Farrotto is simply farro (a type of grain) cooked in the style of risotto. Here, I pair it with oyster mushrooms and broccoli rabe, but farro is versatile so you could switch up the ingredients as you see fit. Substitute vegetable stock instead of chicken stock, add cashew butter and omit the butter and cheese for a vegan twist. Pair what sounds delicious…just follow the technique and you’ll have a wonderful dish. Enjoy!
|Extra Virgin Olive Oil||as needed|
|Oyster Mushrooms, chopped||3 oz.|
|Yellow Onion, finely diced||1 oz.|
|Garlic, minced||2 cloves|
|Farro, semi-pearled||6 1/2 oz.|
|White Wine||1 1/2 fl. oz.|
|Chicken Stock||1 1/5 qt.|
|Broccoli Rabe, chopped||5 oz.|
|Parmesan Cheese||.75 oz.|
|Butter, unsalted||1 oz.|
Add some olive oil to a pan over medium-high heat. Once the oil is hot add the oyster mushrooms and saute until they catch some color and soften up a bit. Reserve the cooked mushrooms.
Drizzle in more extra virgin olive oil to the pan over medium-high heat. Once the oil is hot, add the onion and minced garlic. Saute those two items until soft (about 2 minutes), but don’t burn your garlic!
Add your farro to the pan and mix thoroughly. Cook for a few minutes so the farro gets lightly toasted.
Pour white wine into the pan and stir the mixture until all of the liquid has evaporated. Once the pan is mostly dry begin adding hot chicken stock one cup at a time while continuing to stir the farro. When the it has soaked up most of the stock add another cup of liquid. Repeat the process until most your stock is used up and the farro is 75% cooked. Check it by taking a small bite. The farrotto is ready if it’s relatively soft on the inside, but still has some “tooth” on the outside.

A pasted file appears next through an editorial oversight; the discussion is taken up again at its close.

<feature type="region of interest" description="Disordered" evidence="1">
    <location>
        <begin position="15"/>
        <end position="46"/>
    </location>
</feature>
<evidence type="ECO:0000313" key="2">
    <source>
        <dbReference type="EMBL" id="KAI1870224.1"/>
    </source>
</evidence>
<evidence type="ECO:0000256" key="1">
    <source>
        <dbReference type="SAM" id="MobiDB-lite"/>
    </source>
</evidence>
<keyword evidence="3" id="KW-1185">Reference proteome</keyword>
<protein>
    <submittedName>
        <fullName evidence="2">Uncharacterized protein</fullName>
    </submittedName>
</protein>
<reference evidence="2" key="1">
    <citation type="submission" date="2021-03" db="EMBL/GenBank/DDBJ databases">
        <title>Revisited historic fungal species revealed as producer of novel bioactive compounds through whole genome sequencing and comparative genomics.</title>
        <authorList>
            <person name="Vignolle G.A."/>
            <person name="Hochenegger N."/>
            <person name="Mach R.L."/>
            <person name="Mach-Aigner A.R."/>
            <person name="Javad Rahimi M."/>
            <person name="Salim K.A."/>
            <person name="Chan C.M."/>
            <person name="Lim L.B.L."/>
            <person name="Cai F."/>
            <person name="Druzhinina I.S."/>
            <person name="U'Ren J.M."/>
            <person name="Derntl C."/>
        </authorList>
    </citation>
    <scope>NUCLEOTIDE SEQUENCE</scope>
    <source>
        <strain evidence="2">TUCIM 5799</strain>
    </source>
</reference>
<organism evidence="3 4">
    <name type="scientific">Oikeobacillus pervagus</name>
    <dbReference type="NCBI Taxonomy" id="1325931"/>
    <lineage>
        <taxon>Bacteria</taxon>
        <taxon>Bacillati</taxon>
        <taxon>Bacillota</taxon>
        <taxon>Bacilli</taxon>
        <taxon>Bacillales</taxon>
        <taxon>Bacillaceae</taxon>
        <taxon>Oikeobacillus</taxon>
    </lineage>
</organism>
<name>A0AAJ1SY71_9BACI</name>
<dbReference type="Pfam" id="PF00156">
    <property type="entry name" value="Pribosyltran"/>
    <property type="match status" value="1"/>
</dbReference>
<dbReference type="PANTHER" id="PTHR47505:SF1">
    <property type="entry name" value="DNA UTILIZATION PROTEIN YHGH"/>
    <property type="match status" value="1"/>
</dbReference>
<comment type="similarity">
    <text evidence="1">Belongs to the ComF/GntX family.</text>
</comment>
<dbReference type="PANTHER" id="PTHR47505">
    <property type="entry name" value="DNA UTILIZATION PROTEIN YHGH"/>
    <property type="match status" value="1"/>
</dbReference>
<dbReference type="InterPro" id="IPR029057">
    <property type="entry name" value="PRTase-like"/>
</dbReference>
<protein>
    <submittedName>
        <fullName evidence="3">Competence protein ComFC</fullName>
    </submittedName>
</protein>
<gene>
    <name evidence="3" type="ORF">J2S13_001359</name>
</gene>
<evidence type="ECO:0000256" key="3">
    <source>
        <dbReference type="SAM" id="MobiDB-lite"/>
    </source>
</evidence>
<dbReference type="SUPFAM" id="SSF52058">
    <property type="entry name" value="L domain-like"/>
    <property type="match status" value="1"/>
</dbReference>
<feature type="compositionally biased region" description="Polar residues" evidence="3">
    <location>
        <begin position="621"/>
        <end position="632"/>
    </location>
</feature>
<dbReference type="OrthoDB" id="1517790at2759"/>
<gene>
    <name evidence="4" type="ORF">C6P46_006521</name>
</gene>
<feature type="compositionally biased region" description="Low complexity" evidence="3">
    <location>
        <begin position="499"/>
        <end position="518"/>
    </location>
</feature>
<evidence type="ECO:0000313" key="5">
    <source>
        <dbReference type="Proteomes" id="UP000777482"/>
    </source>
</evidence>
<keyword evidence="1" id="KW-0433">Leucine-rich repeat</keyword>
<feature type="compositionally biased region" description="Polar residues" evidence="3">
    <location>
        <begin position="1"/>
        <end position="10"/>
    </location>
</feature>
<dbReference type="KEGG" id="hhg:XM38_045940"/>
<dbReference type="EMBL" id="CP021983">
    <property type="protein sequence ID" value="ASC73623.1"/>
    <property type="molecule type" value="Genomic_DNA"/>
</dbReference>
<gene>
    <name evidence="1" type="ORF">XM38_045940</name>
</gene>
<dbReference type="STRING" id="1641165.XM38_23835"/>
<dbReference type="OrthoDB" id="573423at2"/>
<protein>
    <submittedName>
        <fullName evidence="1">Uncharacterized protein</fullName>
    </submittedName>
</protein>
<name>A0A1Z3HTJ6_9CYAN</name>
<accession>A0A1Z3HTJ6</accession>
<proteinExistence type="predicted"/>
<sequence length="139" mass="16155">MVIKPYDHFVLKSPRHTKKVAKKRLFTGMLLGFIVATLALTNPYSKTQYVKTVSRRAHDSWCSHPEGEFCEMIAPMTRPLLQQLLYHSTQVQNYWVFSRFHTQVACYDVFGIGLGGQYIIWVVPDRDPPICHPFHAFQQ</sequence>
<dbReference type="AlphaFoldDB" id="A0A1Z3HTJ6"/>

Now, add the broccoli rabe to the farrotto as well as the previously sauteed oyster mushrooms and stir the mixture well. If the farrotto is too tight just use some of the leftover chicken stock to loosen it up. Continue to cook over low heat for an additional 3 to 5 minutes.
Stir in the grated parmesan cheese and add the butter. Stir your farrotto a bit more aggressively to help release the grain’s starch. You’ll get a silky smooth texture that’s typical of properly cooked risotto (or farrotto).
Finish the dish with some freshly cut chives and some additional parmesan cheese.